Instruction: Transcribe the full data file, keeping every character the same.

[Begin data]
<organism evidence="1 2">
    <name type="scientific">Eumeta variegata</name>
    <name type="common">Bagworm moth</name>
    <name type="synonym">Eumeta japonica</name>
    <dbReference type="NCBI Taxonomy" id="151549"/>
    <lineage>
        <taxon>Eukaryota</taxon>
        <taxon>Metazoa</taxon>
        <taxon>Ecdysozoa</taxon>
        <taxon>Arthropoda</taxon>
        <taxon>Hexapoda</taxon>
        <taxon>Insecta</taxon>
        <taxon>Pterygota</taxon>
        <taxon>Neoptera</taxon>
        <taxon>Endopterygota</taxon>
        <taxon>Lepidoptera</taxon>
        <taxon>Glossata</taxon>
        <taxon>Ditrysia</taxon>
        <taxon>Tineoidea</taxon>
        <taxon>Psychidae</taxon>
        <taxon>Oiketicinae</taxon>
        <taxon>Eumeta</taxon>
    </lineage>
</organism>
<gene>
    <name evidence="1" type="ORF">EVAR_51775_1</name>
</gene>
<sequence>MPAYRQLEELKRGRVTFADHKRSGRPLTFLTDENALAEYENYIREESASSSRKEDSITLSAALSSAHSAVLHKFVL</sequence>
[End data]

<organism evidence="1 2">
    <name type="scientific">Eumeta variegata</name>
    <name type="common">Bagworm moth</name>
    <name type="synonym">Eumeta japonica</name>
    <dbReference type="NCBI Taxonomy" id="151549"/>
    <lineage>
        <taxon>Eukaryota</taxon>
        <taxon>Metazoa</taxon>
        <taxon>Ecdysozoa</taxon>
        <taxon>Arthropoda</taxon>
        <taxon>Hexapoda</taxon>
        <taxon>Insecta</taxon>
        <taxon>Pterygota</taxon>
        <taxon>Neoptera</taxon>
        <taxon>Endopterygota</taxon>
        <taxon>Lepidoptera</taxon>
        <taxon>Glossata</taxon>
        <taxon>Ditrysia</taxon>
        <taxon>Tineoidea</taxon>
        <taxon>Psychidae</taxon>
        <taxon>Oiketicinae</taxon>
        <taxon>Eumeta</taxon>
    </lineage>
</organism>
<gene>
    <name evidence="1" type="ORF">EVAR_51775_1</name>
</gene>
<sequence>MPAYRQLEELKRGRVTFADHKRSGRPLTFLTDENALAEYENYIREESASSSRKEDSITLSAALSSAHSAVLHKFVL</sequence>